Mortality rate has been on the increase over the past decade, because of a setback in the provision of quality medical care. This set back is due to negligence on the part of health care providers, administrators and shareholders of health care which include the government and also citizens. Mortality rate, many African countries will pay less attention to is the index that defines the average number of death within a defined time frame and also population.This index is only possible by the existence of certain factors, which contribute to ensuring reduction in mortality rate. Mortality rate is contributed to child mortality rate, access to health care facilities, maternal death rate and low birth rate, death due to tuberculosis, death due to HIV, availability of sustainable drinking of water. Another factor which affects mortality rate, especially in Ghana, is the occurrence of diseases such as malaria, tuberculosis, hepatitis, HIV/AIDS, cancer, cardiovascular diseases, kidney diseases and diabetes. Also mortality rate is also affected by environmental factors and genetic changes in a newly formed baby. If not detected early the child dies at a very tender age.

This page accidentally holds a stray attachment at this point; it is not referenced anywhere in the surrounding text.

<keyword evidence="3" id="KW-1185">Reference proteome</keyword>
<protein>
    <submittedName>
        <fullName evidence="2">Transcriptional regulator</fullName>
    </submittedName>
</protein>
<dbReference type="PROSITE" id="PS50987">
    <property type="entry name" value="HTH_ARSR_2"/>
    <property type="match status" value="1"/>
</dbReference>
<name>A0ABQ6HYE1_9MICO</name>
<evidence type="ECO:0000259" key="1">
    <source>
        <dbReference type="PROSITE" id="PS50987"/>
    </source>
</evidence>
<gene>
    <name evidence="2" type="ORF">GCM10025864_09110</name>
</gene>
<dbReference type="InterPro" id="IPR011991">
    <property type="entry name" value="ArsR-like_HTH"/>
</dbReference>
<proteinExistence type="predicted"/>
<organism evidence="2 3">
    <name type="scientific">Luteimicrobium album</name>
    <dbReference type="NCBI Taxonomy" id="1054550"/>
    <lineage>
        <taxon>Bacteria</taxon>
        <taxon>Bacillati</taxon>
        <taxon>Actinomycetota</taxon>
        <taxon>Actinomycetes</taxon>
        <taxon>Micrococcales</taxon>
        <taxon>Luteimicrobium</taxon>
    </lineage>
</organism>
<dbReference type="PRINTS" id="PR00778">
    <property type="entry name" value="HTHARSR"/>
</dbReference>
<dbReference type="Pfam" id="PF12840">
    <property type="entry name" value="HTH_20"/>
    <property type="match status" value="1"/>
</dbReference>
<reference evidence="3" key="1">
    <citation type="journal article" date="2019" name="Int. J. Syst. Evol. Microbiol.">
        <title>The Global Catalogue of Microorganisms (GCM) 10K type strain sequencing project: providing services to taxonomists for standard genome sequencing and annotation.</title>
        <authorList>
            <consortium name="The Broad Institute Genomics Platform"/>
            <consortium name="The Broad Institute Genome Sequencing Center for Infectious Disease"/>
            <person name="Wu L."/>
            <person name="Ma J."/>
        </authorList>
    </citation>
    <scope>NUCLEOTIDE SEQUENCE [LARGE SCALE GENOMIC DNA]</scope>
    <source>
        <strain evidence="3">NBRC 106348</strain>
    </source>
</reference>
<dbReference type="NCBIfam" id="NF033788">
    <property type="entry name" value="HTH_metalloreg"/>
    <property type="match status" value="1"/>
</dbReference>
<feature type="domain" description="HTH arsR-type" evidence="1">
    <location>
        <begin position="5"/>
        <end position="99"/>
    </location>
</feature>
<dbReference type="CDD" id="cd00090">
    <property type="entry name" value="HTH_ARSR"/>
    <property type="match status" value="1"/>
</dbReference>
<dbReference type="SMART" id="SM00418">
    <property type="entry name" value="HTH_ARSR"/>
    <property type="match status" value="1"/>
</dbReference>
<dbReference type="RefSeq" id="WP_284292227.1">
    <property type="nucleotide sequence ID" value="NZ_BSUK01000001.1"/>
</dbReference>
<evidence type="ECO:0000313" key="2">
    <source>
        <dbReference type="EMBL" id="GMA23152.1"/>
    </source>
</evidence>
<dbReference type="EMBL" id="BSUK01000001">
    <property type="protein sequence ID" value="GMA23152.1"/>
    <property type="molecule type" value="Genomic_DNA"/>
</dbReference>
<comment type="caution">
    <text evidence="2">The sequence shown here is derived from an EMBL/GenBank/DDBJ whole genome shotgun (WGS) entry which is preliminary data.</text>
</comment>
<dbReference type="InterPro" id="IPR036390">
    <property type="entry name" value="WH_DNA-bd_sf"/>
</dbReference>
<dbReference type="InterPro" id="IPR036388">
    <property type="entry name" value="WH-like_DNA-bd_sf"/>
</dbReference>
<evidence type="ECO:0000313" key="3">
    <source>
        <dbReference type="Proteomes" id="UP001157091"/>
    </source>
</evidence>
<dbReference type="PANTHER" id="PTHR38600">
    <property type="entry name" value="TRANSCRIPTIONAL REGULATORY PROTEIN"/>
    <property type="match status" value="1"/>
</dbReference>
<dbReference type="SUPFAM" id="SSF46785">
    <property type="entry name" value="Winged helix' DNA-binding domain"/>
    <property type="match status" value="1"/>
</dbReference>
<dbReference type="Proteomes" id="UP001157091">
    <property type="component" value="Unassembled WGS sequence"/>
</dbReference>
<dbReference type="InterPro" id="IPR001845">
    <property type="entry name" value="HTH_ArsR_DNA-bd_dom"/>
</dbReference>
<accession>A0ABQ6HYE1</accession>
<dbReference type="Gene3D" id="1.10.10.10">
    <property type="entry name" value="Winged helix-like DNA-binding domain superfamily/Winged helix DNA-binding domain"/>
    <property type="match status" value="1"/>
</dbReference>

Due to the importance of quality health care provision much effort is being put in place to reduce mortality rate. Many counties, including the Europeans, from the latter part of the 19th century continue to experiment various ways in order to come out with a life changing health care policy all in an attempt to reduce mortality rate. Many different health care policies have been put in place to regulate the financial aspect of health care provision, legal aspect of health care provision, special treatment to target groups such as mothers attending pre-natal and post-natal heath care services, payment of healthcare practitioners, making health care institutions easily accessible, upgrading the material and human resources, ensuring security of patient data and for easy communication between healthcare providers. In Ghana, the mortality rate in the year 2012 was 7.7 for any 1000 deaths with a life expectancy of 55.2if proper health care provisions are sought for the mortality rate may further reduce and the life expectancy moved further. Other countries such as Bulgaria have the highest record of mortality rate in the Europe.3